• Approved an updated version of the district’s technology plan as presented by District Technology Director Vern Andrews. A story on the plan appeared in the Wednesday, March 11 edition of The Holton Recorder.
• Met with Jared Beam of Brier Payne Meade Insurance of Overland Park to discuss the district’s property and liability insurance policy for the 2015-16 school year. The board approved the policy premium estimate of $42,861 along with a separate $4,300 service fee on a 5-2 vote, with board members Melinda Wareham and Neal Keeler opposed.
• Met with high school math teacher Robin Sides and middle school math teacher Gary Baldridge to discuss their respective new curricula in math, with some questions being raised over how to transition eighth-grade students to freshman algebra.
• Agreed to keep the fee for summer driver’s education classes at $110. Walsh told board members that this summer’s class should have about 22 students enrolled, roughly the same as the previous summer.
• Heard a report from Walsh on guidelines for a mentoring program for the district.
• Heard a report from Walsh on upcoming activities at the elementary school, including the 2015-16 kindergarten parent meeting, kindergarten round-up and the possibility of having a pre-school screening date.
• Learned from Shupe that the school will host the Northeastern Kansas League forensics tournament next February. Shupe told board members he has requested that the tournament be held on Feb. 15, 2016, a Monday, rather than Feb. 16, 2016, a Tuesday.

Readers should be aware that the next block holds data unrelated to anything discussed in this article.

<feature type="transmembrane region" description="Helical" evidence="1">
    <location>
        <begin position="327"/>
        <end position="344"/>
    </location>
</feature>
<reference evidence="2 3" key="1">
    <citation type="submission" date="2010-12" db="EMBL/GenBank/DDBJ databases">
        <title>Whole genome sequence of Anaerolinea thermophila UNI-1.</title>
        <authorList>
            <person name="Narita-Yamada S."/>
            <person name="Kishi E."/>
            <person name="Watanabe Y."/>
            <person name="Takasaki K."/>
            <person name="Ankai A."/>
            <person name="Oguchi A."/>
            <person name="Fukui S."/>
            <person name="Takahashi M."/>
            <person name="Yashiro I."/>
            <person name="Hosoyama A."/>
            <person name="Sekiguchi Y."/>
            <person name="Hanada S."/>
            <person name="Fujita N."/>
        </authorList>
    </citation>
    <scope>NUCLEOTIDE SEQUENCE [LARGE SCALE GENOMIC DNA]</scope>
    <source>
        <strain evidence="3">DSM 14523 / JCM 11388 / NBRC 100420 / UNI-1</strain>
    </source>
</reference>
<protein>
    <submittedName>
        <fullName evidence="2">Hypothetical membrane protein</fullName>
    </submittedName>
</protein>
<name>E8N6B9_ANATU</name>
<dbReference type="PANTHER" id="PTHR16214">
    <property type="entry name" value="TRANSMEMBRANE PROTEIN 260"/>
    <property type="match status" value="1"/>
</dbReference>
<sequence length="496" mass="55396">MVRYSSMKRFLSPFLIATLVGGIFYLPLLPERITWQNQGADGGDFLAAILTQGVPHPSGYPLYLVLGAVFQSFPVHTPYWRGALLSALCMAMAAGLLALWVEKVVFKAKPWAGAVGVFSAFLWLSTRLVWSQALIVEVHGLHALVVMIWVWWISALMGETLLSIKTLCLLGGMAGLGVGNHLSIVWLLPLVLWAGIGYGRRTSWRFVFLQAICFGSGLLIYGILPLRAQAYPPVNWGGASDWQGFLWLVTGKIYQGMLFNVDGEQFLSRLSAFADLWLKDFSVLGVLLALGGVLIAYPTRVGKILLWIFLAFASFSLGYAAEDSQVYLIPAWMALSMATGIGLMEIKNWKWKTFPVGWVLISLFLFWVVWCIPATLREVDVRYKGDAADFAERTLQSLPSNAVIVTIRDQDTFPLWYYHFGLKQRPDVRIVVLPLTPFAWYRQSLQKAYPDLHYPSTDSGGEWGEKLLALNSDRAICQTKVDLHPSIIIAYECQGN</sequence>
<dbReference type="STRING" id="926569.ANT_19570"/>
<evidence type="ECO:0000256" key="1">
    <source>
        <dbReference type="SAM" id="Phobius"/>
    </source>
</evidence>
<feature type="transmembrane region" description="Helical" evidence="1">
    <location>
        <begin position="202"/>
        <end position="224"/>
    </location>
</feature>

• Heard a report from Shupe about upcoming activities at the middle school and high school, including this week’s state basketball tournament, in which the high school boys basketball team is vying for a state title; distribution of pre-enrollment packets on March 23; state assessment testing in April; and prom on Aprii 11.
• Met in executive session with Walsh for 55 minutes to discuss personnel matters.
• Following the executive session, accepted the resignation of Roger Brown, middle school social studies teacher.
• Approved a contract offer for Katie Morris as art teacher for pre-kindergarten through high school.
• Adjourned the meeting at approximately 10:20 p.m. All board members were present.